The epidemiological trends for the incidence and prevalence of type 2 diabetes (T2D), heart failure (HF), and their co-occurrence have continued to worsen in the US and globally . Diabetes is present in nearly half of HF patients, and the prevalence of HF is estimated to be 20% among T2D patients . Compared to T2D alone, the co-existence of T2D and heart failure augurs a clinical course characterized by greater insulin resistance, accelerated progression of T2DM, and an elevated risk of cardiovascular events and mortality [3, 4]. Recently, large cardiovascular outcome trials (CVOTs) have demonstrated the efficacy of a newer medication class: sodium–glucose cotransporter 2 inhibitors (SGLT2i) in reducing the incidence of hospitalizations for heart failure (HHF) and major adverse cardiovascular events (MACE)—comprised of myocardial infarction (MI), ischemic stroke, and cardiovascular death [5, 6]. In recent CVOTs that were initially conducted among patients with heart failure with reduced ejection fraction (HFrEF), and subsequently among patients with heart failure with preserved ejection fraction (HFpEF), SGLT2i reduced the incidence of HHF by approximately 30% and improved heart-failure specific endpoints such as Kansas City Cardiomyopathy Questionnaire scores and N-terminal pro b-type natriuretic peptide levels . However, these trials did not assess MACE endpoints such as MI or stroke hospitalizations [8,9,10], which are major contributors to cardiovascular morbidity and mortality among HFrEF and HFpEF patients [11, 12].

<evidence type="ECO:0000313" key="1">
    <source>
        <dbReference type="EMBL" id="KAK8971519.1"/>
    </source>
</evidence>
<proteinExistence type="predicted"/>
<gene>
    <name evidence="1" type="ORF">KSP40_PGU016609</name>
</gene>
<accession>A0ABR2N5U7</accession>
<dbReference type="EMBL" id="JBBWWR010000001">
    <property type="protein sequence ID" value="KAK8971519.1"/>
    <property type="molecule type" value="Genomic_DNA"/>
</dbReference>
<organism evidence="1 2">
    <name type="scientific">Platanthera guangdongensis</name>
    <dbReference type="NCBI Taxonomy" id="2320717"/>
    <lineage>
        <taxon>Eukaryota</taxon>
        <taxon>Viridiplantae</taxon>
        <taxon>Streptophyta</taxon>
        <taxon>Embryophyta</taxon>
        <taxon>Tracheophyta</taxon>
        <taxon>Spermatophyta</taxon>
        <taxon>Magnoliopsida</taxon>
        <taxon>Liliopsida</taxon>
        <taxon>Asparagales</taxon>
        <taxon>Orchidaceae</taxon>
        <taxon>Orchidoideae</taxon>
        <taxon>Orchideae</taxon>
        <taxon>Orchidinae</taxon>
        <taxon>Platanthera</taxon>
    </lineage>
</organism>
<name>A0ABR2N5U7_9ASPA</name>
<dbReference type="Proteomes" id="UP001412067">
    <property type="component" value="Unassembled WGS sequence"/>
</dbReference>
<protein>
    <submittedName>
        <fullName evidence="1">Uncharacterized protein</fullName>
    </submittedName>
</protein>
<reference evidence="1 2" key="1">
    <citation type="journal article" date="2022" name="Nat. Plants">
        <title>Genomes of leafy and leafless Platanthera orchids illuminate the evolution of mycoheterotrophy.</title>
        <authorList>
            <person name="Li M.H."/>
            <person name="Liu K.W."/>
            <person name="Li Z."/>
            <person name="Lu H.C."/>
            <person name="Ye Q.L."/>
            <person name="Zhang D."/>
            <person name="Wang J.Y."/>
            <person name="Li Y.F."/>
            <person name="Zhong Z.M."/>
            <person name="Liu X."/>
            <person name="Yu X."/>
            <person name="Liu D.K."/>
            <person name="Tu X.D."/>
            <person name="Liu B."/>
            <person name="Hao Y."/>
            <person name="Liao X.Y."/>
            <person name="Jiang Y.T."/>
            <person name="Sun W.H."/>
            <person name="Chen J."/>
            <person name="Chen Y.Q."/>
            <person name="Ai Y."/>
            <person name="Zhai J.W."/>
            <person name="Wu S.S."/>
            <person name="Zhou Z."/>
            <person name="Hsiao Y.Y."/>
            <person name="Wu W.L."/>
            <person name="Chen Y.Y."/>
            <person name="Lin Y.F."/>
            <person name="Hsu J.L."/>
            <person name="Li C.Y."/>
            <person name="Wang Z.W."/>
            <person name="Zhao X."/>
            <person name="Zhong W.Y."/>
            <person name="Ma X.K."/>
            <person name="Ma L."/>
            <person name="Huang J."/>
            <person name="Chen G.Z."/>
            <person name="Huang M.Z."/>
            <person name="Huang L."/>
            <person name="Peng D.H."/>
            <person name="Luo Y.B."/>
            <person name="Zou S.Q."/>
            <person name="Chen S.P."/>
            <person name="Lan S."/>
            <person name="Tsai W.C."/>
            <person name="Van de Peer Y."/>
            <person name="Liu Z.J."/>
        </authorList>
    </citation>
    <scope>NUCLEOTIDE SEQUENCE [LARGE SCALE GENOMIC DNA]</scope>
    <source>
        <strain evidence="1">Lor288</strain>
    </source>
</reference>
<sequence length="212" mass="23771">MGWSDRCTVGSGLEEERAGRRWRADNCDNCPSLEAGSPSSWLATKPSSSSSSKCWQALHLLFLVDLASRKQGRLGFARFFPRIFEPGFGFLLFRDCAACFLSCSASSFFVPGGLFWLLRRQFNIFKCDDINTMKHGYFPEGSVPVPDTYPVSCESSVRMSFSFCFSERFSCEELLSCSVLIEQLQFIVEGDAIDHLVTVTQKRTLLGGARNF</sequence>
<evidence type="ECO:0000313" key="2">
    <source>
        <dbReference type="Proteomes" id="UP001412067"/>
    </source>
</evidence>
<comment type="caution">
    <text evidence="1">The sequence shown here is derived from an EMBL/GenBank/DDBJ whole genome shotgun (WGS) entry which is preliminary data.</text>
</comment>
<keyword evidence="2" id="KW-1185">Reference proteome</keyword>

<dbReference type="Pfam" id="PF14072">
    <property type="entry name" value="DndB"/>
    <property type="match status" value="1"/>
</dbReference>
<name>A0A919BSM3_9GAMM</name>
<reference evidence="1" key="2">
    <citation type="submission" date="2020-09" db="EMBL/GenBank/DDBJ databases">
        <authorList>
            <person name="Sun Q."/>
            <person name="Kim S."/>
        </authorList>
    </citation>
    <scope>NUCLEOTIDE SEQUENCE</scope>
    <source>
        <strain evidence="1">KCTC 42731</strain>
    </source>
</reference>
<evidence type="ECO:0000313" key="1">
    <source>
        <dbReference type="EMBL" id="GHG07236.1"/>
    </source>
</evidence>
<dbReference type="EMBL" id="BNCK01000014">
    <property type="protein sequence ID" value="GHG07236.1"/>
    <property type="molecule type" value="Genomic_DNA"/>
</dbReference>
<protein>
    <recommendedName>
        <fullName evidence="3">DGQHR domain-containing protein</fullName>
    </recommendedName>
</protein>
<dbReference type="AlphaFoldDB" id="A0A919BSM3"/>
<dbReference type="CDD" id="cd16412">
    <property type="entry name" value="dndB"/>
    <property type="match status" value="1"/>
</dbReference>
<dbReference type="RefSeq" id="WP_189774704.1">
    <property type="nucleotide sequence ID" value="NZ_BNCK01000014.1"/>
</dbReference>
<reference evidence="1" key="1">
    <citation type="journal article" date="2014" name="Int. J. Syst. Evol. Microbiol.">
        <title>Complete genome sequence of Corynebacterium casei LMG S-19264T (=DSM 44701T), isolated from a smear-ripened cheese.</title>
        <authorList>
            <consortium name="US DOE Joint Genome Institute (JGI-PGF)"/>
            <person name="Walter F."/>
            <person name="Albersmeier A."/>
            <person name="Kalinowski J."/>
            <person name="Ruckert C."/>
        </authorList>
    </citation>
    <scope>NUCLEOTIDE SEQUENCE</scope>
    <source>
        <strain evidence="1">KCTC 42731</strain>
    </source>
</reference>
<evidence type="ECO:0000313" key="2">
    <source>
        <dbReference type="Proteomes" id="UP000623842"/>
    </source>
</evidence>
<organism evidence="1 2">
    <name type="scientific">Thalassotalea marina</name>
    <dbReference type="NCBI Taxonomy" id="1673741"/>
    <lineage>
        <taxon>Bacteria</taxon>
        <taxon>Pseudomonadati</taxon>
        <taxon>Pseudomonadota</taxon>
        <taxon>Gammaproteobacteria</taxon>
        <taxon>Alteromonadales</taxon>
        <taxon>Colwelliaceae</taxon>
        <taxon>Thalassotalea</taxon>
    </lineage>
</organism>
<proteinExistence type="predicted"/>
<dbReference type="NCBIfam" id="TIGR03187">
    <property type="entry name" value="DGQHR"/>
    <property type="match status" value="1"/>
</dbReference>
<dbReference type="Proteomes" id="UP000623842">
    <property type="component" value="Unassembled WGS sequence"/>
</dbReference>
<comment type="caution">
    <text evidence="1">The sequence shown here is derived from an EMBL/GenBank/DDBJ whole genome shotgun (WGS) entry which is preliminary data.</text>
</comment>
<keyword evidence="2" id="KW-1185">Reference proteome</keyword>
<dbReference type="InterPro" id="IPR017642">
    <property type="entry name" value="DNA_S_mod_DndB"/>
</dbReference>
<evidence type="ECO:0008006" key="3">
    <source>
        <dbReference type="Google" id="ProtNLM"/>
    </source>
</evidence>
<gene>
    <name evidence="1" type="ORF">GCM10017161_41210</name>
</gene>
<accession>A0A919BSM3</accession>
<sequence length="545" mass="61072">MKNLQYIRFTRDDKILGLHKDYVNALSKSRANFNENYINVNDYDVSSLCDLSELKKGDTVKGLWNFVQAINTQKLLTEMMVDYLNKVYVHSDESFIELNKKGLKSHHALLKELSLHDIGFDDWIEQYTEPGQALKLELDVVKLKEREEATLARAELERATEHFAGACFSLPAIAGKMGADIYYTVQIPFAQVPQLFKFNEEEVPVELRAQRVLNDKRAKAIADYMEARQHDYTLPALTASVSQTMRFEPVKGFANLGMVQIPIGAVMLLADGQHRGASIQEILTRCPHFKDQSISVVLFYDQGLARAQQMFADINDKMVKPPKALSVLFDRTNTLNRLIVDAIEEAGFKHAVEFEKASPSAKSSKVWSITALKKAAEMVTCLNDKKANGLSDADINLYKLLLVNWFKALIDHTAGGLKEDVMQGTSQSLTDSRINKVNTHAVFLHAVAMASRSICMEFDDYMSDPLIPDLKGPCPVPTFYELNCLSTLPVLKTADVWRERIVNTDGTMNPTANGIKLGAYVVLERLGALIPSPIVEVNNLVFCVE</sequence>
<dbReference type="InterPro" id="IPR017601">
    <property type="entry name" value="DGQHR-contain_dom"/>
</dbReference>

Similar to SGLT2i, glucagon-like peptide-1 receptor agonists (GLP-1RA) are a newer medication class with demonstrated benefits on MACE (12% risk reduction against placebo) and HHF (9% risk reduction against placebo) , leading to some speculation that they may also exert beneficial cardiovascular effects in patients with HF . Consensus recommendations exist preferencing use of SGLT2i for T2D patients with heart failure and GLP-1RA for T2D patients with atherosclerotic cardiovascular disease [15, 16], Currently, no prospective or observational study has directly compared the magnitude of cardiovascular benefits conferred by SGLT2i head-to-head against any second-line glucose lowering therapies, including GLP-1RA, in patients with either HFrEF or HFpEF.